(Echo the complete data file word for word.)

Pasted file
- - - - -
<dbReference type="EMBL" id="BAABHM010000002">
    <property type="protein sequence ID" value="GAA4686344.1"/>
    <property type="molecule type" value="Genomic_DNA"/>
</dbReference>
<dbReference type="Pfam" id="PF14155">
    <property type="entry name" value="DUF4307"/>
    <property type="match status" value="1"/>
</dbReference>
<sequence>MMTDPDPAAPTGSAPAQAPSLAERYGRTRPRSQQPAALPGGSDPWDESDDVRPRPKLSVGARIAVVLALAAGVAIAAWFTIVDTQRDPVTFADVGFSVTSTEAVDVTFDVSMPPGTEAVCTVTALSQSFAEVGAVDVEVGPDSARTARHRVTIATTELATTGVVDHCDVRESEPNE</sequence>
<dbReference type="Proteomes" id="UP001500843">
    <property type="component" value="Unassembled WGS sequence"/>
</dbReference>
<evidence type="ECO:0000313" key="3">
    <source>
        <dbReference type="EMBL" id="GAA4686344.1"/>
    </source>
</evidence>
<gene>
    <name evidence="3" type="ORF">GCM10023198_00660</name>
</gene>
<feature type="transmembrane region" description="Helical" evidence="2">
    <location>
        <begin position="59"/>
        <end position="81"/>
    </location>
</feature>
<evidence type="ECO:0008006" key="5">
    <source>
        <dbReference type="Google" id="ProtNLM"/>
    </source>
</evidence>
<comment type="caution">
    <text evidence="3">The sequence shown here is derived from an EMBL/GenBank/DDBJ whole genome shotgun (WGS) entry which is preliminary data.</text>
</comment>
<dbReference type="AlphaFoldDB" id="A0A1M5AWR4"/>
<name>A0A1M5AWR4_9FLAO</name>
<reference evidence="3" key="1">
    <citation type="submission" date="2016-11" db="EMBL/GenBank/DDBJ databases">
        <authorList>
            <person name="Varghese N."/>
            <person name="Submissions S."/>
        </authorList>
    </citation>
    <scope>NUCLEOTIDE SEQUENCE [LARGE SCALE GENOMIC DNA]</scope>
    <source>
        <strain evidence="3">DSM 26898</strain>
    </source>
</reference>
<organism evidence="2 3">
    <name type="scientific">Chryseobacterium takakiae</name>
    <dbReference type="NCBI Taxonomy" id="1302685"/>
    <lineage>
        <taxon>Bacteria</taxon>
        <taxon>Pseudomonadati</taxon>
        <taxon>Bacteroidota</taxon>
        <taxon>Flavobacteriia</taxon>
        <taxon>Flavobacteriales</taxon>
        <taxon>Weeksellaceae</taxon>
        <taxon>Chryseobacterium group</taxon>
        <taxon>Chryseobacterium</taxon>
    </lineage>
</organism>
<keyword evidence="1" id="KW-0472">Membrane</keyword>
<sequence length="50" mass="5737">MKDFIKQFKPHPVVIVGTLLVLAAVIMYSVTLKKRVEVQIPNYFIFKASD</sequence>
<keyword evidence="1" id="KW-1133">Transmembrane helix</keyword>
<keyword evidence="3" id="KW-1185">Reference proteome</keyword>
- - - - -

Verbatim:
<dbReference type="EMBL" id="BAABHM010000002">
    <property type="protein sequence ID" value="GAA4686344.1"/>
    <property type="molecule type" value="Genomic_DNA"/>
</dbReference>
<dbReference type="Pfam" id="PF14155">
    <property type="entry name" value="DUF4307"/>
    <property type="match status" value="1"/>
</dbReference>
<sequence>MMTDPDPAAPTGSAPAQAPSLAERYGRTRPRSQQPAALPGGSDPWDESDDVRPRPKLSVGARIAVVLALAAGVAIAAWFTIVDTQRDPVTFADVGFSVTSTEAVDVTFDVSMPPGTEAVCTVTALSQSFAEVGAVDVEVGPDSARTARHRVTIATTELATTGVVDHCDVRESEPNE</sequence>
<dbReference type="Proteomes" id="UP001500843">
    <property type="component" value="Unassembled WGS sequence"/>
</dbReference>
<evidence type="ECO:0000313" key="3">
    <source>
        <dbReference type="EMBL" id="GAA4686344.1"/>
    </source>
</evidence>
<gene>
    <name evidence="3" type="ORF">GCM10023198_00660</name>
</gene>
<feature type="transmembrane region" description="Helical" evidence="2">
    <location>
        <begin position="59"/>
        <end position="81"/>
    </location>
</feature>
<evidence type="ECO:0008006" key="5">
    <source>
        <dbReference type="Google" id="ProtNLM"/>
    </source>
</evidence>
<comment type="caution">
    <text evidence="3">The sequence shown here is derived from an EMBL/GenBank/DDBJ whole genome shotgun (WGS) entry which is preliminary data.</text>
</comment>
<dbReference type="AlphaFoldDB" id="A0A1M5AWR4"/>
<name>A0A1M5AWR4_9FLAO</name>
<reference evidence="3" key="1">
    <citation type="submission" date="2016-11" db="EMBL/GenBank/DDBJ databases">
        <authorList>
            <person name="Varghese N."/>
            <person name="Submissions S."/>
        </authorList>
    </citation>
    <scope>NUCLEOTIDE SEQUENCE [LARGE SCALE GENOMIC DNA]</scope>
    <source>
        <strain evidence="3">DSM 26898</strain>
    </source>
</reference>
<organism evidence="2 3">
    <name type="scientific">Chryseobacterium takakiae</name>
    <dbReference type="NCBI Taxonomy" id="1302685"/>
    <lineage>
        <taxon>Bacteria</taxon>
        <taxon>Pseudomonadati</taxon>
        <taxon>Bacteroidota</taxon>
        <taxon>Flavobacteriia</taxon>
        <taxon>Flavobacteriales</taxon>
        <taxon>Weeksellaceae</taxon>
        <taxon>Chryseobacterium group</taxon>
        <taxon>Chryseobacterium</taxon>
    </lineage>
</organism>
<keyword evidence="1" id="KW-0472">Membrane</keyword>
<sequence length="50" mass="5737">MKDFIKQFKPHPVVIVGTLLVLAAVIMYSVTLKKRVEVQIPNYFIFKASD</sequence>
<keyword evidence="1" id="KW-1133">Transmembrane helix</keyword>
<keyword evidence="3" id="KW-1185">Reference proteome</keyword>